With snow beginning to fall as early as August, visitors to Lapland have plenty of time to indulge in their favourite winter activities, most notably skiing. However, springtime is perhaps the best time to enjoy the snow, as warmer temperatures and excellent skiing conditions are on offer from late March through to mid-May.
But for a quieter and more magical experience, jump on a sleigh pulled by huskies or reindeers to glide through sparkling white snowscapes. If you’re lucky, you’ll be able to witness the spectacular Northern Lights making an appearance against intense dark skies.
You may also want to hire a snowmobile and explore a network of tracks through the wilderness, enjoy a traditional wood heated sauna or bore a hole through the ice and catch some fish.
Lapland in the warmer months
As the sun begins to shine more light on Lapland throughout the spring, the snow begins to melt and nature awakens. Although it is not uncommon to experience snow in early June during a period called Back Winter, the summer is a time when Lapland becomes a place for lovers of the great outdoors.
In stark contrast to the winter, summer in Lapland is the time of the nightless night where the sun stays above the horizon. Therefore, a wealth of pastimes can be taken advantage of next to a backdrop of breathtaking fell highlands and crystal-clear waters.
Popular pursuits include traversing the waterways by raft and canoe, trekking and orienteering in giant woodlands as well as cycling and rowing at vast national parks.
Culture vultures might also be interested in attending the Midnight Sun Film Festival in Sodankylä and the Simerock Concert in Rovaniemi.
The year-round aesthetic of Lapland is constantly impressive, even as the seasons morph into the next. Whether you want a springtime sojourn on the lake or an exciting voyage into wintry territory, no two visits to this stunning Arctic land are ever the same.
Images both by Heather Sunderland, used under Creative Comms license.
Some places you travel just feel good immediately – for me, Yogyakarta, Indonesia was one of them. Known locally as Jogjakarta (or, more often, simply “Jog-ja”), Yogyakarta is one of Indonesia’s most-visited cities in spite of its relatively small size, due to the wealth of attractions that exist in and around it.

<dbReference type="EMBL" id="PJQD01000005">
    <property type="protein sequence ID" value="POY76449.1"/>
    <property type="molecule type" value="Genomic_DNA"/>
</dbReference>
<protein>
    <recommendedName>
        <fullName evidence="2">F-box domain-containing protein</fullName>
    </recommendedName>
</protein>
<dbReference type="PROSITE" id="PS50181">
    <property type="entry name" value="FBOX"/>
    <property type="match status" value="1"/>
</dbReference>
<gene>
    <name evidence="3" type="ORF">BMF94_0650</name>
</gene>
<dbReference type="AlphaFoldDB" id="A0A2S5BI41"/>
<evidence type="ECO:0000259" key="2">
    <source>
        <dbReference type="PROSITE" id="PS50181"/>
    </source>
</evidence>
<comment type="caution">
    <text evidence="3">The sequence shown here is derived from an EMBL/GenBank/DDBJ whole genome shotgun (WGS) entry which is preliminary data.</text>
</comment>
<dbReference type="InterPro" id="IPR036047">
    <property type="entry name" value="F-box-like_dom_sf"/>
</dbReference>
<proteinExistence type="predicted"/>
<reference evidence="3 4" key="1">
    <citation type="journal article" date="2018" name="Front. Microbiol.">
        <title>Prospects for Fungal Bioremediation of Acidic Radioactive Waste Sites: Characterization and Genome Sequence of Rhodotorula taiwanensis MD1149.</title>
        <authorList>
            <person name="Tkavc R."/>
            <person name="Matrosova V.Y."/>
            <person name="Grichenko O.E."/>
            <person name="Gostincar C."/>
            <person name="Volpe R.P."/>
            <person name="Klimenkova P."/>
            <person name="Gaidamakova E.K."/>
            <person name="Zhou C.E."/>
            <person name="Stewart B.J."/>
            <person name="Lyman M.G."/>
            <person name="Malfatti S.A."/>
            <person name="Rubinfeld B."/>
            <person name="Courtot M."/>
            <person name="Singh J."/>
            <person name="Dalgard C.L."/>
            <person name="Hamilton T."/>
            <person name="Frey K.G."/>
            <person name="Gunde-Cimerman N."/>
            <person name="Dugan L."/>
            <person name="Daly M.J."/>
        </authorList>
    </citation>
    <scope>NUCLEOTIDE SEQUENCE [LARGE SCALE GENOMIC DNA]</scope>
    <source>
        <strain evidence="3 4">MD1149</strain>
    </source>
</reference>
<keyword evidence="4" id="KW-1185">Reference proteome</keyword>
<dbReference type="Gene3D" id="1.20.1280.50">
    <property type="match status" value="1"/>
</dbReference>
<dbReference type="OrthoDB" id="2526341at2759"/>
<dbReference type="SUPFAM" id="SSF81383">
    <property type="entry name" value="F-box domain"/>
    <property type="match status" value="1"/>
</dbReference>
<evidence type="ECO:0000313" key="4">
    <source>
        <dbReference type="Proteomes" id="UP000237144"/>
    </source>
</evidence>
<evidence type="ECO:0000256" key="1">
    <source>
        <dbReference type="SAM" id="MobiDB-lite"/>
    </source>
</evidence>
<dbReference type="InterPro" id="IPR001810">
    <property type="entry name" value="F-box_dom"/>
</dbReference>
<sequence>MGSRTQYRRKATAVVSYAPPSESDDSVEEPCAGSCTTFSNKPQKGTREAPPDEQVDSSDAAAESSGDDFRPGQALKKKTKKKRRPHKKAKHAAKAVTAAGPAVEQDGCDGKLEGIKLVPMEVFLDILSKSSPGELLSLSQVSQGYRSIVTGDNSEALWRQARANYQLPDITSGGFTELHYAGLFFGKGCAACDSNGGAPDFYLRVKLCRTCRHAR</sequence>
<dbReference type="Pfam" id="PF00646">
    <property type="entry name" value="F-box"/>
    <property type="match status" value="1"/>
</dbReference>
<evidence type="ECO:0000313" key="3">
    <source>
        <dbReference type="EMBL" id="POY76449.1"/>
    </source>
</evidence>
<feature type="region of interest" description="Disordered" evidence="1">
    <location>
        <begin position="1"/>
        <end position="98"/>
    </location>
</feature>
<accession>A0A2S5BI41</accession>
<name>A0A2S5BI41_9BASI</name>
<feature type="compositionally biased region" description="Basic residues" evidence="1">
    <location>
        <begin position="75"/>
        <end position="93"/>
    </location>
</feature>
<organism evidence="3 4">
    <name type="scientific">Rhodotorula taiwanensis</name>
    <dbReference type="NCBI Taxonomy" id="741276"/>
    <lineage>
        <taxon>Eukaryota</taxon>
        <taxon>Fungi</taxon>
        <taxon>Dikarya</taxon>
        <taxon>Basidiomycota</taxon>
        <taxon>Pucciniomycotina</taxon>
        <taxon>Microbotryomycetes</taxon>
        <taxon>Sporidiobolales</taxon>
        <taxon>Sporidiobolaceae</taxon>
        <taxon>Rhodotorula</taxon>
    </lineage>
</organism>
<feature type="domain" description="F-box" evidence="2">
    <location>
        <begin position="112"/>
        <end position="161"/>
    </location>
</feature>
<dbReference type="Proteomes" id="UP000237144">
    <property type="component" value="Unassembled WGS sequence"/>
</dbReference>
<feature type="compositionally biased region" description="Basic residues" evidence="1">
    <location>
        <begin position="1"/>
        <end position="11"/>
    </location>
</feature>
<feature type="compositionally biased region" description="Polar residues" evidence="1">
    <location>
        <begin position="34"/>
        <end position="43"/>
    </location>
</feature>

The number of things to do and see in Yogyakarta can make deciding how much time to spend here intimidating, to say the least. If you’re headed to Indonesia and haven’t laid out a specific Yogyakarta plan, use this three days in Yogyakarta itinerary as a starting point for your exploration of central Java.
Day 1: Welcome to Jog-ja
No matter where in Indonesia you’re coming from, you’ll feel a unique sense of arrival upon getting to Yogyakarta, which most locals call “Jog-ja.” This is as much because of the incredible energy here as it is Yogyakarta’s status as a special region, a fact that has its roots in the Dutch colonial period and the local sultan – but more on him in a minute!
Use the first of your three days in Yogyakarta to settle in with the vibe of the city. Check in at cozy Hotel Ampoeng Djawa, a boutique guest house built in a traditional Javanese style, then explore delicious local eateries along Prawirotaman Road, the backpacker-friendly street where it sits.
My favorite restaurant on Prawirotaman Road is Warung Heru, which serves up Javenese specialties like Nasi Rowan, a rich beef noodle soup, as well as pan-Indonesian favorites like Mie Goreng. Make sure and chat with the restaurant’s owner, a woman who told me to call her “Wahyu” (she insisted her actual name was too long for me to remember), who’s got a lot of interesting stories to tell, particularly about her son, a local rockstar.
If you’re feeling especially adventurous, ask a local to direct you to the nearest Jamu stall, where a medicine woman will prepare a healing, herbal elixir for you. Try and get to sleep as early as possible though – you’ve got a lot to see on your second of three days in Yogyakarta!
Day 2: Live Like a Sultan